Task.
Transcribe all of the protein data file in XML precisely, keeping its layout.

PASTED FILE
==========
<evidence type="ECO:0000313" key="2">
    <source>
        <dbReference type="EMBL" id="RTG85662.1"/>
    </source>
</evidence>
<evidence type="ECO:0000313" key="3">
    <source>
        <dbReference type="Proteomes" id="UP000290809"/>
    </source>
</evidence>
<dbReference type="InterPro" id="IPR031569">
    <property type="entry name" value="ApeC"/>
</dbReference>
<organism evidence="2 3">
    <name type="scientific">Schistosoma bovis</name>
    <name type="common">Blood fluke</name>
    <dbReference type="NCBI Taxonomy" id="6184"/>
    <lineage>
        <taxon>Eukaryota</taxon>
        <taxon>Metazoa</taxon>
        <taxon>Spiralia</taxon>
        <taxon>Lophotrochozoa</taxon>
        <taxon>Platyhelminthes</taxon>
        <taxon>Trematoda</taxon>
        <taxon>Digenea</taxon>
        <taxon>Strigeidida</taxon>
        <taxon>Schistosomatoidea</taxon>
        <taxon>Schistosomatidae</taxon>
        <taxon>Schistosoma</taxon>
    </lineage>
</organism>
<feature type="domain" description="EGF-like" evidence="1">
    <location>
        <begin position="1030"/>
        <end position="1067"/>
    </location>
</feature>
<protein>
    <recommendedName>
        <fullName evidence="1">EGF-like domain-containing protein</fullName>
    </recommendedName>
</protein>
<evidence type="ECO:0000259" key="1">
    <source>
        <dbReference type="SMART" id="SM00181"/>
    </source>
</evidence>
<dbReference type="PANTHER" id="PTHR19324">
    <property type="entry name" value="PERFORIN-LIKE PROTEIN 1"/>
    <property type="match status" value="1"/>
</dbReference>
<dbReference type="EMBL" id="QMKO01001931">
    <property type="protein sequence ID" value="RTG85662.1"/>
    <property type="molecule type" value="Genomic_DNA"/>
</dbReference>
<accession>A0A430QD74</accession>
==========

<evidence type="ECO:0000313" key="2">
    <source>
        <dbReference type="EMBL" id="RTG85662.1"/>
    </source>
</evidence>
<evidence type="ECO:0000313" key="3">
    <source>
        <dbReference type="Proteomes" id="UP000290809"/>
    </source>
</evidence>
<dbReference type="InterPro" id="IPR031569">
    <property type="entry name" value="ApeC"/>
</dbReference>
<organism evidence="2 3">
    <name type="scientific">Schistosoma bovis</name>
    <name type="common">Blood fluke</name>
    <dbReference type="NCBI Taxonomy" id="6184"/>
    <lineage>
        <taxon>Eukaryota</taxon>
        <taxon>Metazoa</taxon>
        <taxon>Spiralia</taxon>
        <taxon>Lophotrochozoa</taxon>
        <taxon>Platyhelminthes</taxon>
        <taxon>Trematoda</taxon>
        <taxon>Digenea</taxon>
        <taxon>Strigeidida</taxon>
        <taxon>Schistosomatoidea</taxon>
        <taxon>Schistosomatidae</taxon>
        <taxon>Schistosoma</taxon>
    </lineage>
</organism>
<feature type="domain" description="EGF-like" evidence="1">
    <location>
        <begin position="1030"/>
        <end position="1067"/>
    </location>
</feature>
<protein>
    <recommendedName>
        <fullName evidence="1">EGF-like domain-containing protein</fullName>
    </recommendedName>
</protein>
<evidence type="ECO:0000259" key="1">
    <source>
        <dbReference type="SMART" id="SM00181"/>
    </source>
</evidence>
<dbReference type="PANTHER" id="PTHR19324">
    <property type="entry name" value="PERFORIN-LIKE PROTEIN 1"/>
    <property type="match status" value="1"/>
</dbReference>
<dbReference type="EMBL" id="QMKO01001931">
    <property type="protein sequence ID" value="RTG85662.1"/>
    <property type="molecule type" value="Genomic_DNA"/>
</dbReference>
<accession>A0A430QD74</accession>